MELBOURNE (Reuters) - Lacking context, suspense and crowd enthusiasm, the Chappell-Hadlee series between Australia and New Zealand may not have generated the returns projected by its commerce-minded organisers.
The home side, however, enjoyed a windfall of confidence from the 3-0 series win which captain Steven Smith hopes will be banked for the tests against Pakistan starting this week in Brisbane.
Scarcely 20,000 fans turned up to the Melbourne Cricket Ground on Friday to watch the finale against New Zealand, a year after more than 90,000 packed the stadium for the World Cup final between the same teams.
With New Zealand’s batsmen skittled for 147 in 36.1 overs, Australia won by 117 runs, bringing an unloved tournament jammed between two test series to a premature conclusion.
Former players and pundits have long bemoaned the proliferation of one-day tournaments that jam up the international calendar and tend to offer little more than bragging rights to the winning team and revenues to the hosting cricket board.
The International Cricket Council is weighing proposals to inject relevance to the format, including making bilateral series serve as qualifiers for the quadrennial World Cup.
“There’s been a few proposals that have come up and you want as much relevance for every series as possible,” Smith told reporters after the Melbourne win.
Australia enjoy the top ranking in one-day cricket but selectors have often been loath to field their strongest teams.They sent an under-strength squad to South Africa, resting frontline pacemen Mitchell Starc and Josh Hazlewood, who were duly hammered 5-0.
Local media blamed the whitewash in South Africa in part for the humbling 2-1 test series loss at home to the Proteas.
The South Africa one-day tournament was another that lacked any meaningful context, but Proteas captain Faf du Plessis said his side’s victory gave them an edge ahead of the highly anticipated test series.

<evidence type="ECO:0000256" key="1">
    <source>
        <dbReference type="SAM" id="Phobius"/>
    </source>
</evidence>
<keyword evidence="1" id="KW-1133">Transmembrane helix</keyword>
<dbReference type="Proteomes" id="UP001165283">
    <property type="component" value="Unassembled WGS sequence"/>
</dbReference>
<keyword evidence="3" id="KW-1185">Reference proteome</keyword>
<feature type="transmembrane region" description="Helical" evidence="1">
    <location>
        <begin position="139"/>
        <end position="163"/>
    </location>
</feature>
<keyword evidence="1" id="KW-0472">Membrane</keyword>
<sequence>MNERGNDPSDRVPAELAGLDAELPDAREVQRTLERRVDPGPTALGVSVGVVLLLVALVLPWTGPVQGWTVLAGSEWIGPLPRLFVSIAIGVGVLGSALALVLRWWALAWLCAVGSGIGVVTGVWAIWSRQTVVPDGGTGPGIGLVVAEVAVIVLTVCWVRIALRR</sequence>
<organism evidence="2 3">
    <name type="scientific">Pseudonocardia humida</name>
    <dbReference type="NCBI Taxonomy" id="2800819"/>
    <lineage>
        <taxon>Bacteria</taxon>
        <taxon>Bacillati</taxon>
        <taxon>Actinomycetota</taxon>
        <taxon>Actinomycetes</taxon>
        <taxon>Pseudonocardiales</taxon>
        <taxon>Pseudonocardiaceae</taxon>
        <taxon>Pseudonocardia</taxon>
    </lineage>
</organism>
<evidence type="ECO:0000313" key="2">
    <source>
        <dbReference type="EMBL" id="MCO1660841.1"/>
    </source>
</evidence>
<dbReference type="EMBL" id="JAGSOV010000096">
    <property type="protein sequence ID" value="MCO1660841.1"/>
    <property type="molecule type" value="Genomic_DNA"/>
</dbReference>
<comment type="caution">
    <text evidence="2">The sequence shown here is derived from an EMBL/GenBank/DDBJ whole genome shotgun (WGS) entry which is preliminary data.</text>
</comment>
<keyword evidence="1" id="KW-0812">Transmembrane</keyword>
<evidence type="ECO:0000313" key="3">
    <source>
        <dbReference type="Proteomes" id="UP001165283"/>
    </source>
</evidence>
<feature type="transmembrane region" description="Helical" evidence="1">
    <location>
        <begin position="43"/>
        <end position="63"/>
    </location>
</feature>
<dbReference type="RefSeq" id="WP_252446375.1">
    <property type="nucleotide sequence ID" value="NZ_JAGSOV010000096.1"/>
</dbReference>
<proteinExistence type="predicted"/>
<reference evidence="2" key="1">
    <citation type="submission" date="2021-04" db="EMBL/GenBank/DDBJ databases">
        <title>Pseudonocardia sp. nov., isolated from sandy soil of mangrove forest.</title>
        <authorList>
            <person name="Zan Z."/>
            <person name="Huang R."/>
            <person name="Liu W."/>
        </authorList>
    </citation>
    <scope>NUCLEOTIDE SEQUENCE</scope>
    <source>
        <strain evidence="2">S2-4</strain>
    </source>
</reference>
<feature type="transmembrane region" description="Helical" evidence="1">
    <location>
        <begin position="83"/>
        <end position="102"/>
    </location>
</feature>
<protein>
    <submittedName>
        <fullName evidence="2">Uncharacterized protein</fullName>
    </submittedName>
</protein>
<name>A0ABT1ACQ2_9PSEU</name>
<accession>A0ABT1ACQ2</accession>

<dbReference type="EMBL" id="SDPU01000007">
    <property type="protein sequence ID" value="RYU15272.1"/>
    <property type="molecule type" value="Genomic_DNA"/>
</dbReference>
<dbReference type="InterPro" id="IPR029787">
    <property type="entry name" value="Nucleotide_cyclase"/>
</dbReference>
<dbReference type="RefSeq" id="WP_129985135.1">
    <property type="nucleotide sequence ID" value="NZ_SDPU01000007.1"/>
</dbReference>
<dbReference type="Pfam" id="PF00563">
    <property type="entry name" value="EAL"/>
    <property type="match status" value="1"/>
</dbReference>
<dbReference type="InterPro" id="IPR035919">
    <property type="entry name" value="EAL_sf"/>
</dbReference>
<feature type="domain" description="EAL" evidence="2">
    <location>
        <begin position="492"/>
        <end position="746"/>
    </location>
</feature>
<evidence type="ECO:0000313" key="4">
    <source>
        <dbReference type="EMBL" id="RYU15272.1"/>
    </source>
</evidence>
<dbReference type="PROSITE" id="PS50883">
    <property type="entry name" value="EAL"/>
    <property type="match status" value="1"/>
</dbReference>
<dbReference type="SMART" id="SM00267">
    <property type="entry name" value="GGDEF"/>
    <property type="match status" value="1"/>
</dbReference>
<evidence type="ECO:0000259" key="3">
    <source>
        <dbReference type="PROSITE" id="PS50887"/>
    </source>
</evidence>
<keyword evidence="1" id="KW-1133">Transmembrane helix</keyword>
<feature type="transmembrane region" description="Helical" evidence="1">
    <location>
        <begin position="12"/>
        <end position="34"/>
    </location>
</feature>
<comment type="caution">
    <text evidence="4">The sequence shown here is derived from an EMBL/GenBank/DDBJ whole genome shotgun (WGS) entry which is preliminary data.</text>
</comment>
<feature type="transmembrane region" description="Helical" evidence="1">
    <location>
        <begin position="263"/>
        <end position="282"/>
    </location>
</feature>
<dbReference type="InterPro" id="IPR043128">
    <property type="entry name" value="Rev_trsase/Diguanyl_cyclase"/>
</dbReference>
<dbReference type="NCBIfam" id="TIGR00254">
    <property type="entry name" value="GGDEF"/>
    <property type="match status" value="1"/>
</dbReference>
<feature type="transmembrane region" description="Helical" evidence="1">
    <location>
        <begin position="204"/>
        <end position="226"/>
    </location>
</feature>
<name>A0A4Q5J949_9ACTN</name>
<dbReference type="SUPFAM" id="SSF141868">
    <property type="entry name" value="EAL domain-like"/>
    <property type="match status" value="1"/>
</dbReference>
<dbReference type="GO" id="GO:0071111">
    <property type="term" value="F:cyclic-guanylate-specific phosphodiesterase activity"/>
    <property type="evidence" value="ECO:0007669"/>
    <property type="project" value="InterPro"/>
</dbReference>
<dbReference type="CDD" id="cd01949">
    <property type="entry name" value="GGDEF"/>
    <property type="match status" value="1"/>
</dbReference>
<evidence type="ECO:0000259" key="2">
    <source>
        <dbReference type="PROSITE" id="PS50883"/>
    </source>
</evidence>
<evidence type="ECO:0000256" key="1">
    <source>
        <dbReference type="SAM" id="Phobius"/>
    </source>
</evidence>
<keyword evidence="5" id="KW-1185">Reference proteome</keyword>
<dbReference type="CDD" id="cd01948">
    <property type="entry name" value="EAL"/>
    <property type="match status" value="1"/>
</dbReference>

Smith will hope for the same spur against Pakistan, who they play in the first day-night test at the Gabba from Thursday.
“Obviously it’s going to be different in Brisbane against the pink ball and against a quality opposition like Pakistan, so we’ll have to be at our best if we want to score some runs at there,” he said.
”It’s been a great series for us and great for our confidence as well.
“Winning is a lot better than losing and it becomes a bit of a habit as well. Hopefully we can keep up this habit for the rest of the summer.”
Since being humiliated in Hobart to lose the South Africa test series with a game to spare, Smith’s side have bounced back with four straight wins, including the dead rubber test in Adelaide with a re-jigged side.
While in-form opener David Warner was man-of-the-series with two centuries against New Zealand, the return to form of pace spearhead Mitchell Starc is ominous for Pakistan.
The left-armer was in full flight at the MCG, capturing three wickets and two with a pair of almost unplayable inswinging yorkers.
“I think he’s got better with every game he’s played (and) I think he’s getting back to his best,” said Smith.
“When he’s (bowling yorkers) we know he’s going pretty well, so hopefully we can see a big series against Pakistan.”
Editing by Amlan Chakraborty